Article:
When you watch the same show season after season it can be worthwhile to take a step back and see how the show has moved on from its beginnings. Some move on from their original premise to something wider or narrower (e.g. Revenge, which I’m still not sure needed to go beyond its third season climax), whilst others add layers to the original story, fuelling the story.

Grimm falls into this category quite nicely. As the fourth season moves along, more characters are being given light and shade beyond Nick himself, as well as different permutations of what his powers actually mean. In the case of the latter this has included episodes dealing with what happens when a Grimm goes bad (or rather loses the ability to make decisions) and the consequences of losing his powers. Being behind America here in the UK, we are only just beginning to see him get his powers back, as well as the return of Josh Porter, who I must confess I had forgotten about until his back-story was re-explained to the viewers.

It is the added depth to the characters though that this show has made the biggest advances. Nick is no longer the only one facing dilemmas. Rosalee and Monroe’s relationship has become a good allegory for racial and homophobic race crime, a love that was condemned by parents and is still under threat from the wider community. Yes, comparisons to the KKK are made a little obvious, but this is a mainstream series after all, not some abstract play where you have to puzzle over the meaning for hours afterwards.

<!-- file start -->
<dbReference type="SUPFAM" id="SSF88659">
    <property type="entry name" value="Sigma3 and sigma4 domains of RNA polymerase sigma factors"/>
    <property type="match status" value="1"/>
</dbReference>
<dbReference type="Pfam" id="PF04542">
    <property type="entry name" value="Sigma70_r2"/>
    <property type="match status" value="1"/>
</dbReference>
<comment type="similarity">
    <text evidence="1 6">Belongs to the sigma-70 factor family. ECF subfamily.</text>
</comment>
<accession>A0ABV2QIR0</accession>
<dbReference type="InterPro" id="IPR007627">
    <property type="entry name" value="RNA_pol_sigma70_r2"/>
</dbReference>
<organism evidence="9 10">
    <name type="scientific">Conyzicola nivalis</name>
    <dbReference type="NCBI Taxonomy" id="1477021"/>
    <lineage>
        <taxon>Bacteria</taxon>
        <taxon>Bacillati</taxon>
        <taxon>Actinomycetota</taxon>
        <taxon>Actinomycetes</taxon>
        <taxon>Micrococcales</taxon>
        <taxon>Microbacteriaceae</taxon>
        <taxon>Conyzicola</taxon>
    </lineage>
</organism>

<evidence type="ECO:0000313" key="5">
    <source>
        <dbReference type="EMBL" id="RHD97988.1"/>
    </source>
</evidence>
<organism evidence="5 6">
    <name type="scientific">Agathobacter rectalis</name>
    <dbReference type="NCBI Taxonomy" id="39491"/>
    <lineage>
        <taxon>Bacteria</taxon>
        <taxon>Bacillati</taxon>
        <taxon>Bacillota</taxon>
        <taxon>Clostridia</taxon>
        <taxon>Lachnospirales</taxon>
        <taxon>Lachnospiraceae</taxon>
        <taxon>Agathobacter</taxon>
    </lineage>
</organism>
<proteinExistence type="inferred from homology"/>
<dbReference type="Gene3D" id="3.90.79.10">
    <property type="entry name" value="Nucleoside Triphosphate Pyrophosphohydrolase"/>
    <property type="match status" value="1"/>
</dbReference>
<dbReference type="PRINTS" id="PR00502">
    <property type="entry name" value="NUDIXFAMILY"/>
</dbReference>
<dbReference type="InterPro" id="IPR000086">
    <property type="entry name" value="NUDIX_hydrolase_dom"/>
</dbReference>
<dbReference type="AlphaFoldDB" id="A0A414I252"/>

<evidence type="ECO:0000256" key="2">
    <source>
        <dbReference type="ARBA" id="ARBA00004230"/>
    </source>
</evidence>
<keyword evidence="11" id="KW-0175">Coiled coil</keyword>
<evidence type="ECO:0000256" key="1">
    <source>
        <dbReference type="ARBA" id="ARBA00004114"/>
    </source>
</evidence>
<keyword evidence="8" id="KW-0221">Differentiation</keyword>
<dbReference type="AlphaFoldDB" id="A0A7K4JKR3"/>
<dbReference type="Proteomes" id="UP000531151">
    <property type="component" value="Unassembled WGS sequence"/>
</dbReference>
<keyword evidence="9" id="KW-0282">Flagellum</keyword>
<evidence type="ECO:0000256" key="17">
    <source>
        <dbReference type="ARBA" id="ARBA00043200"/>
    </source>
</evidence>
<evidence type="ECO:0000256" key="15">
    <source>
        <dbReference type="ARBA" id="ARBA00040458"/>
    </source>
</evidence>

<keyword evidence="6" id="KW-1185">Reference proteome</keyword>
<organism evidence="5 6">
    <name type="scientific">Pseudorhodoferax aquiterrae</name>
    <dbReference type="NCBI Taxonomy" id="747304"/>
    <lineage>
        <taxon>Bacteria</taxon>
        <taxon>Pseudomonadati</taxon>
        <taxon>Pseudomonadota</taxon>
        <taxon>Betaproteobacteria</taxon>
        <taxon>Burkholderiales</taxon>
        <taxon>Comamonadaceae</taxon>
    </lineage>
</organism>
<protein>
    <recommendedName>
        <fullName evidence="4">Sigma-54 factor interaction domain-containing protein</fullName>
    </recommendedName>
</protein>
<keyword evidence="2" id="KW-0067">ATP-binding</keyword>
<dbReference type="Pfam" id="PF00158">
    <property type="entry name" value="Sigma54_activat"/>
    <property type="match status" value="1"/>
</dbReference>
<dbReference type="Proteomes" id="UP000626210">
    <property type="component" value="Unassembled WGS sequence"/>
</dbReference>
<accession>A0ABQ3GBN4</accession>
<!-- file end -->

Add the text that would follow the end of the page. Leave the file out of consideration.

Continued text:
It is in Adalind’s development though that I am most intrigued by. Having spent the first two series playing a sharp, smart and manipulative (if slightly unloved) character, the past couple of seasons have added nuances. The realisation she is just a pawn in men’s games led her to almost becoming a good guy, coupled with motherhood. Then the loss of her child, in a plot so tangled it has taken even the smartest villain in the show nearly half a season to figure out what happened, has led her to being a more amoral figure. She doesn’t care for good or evil, she just wants her baby back.

It will be interesting as this season develops to see how different sub-plots ferment. How will Adalind and the Royals trace Kelly Burkhardt? How far will the Wesen community go to destroy Monroe and Rosalee? And will Wu ever be allowed to learn what the hell is going on? With all this going, the ‘Wesen crime’ plotline in each episode is almost the distraction. Still, you have to stick to what you do best, I guess.

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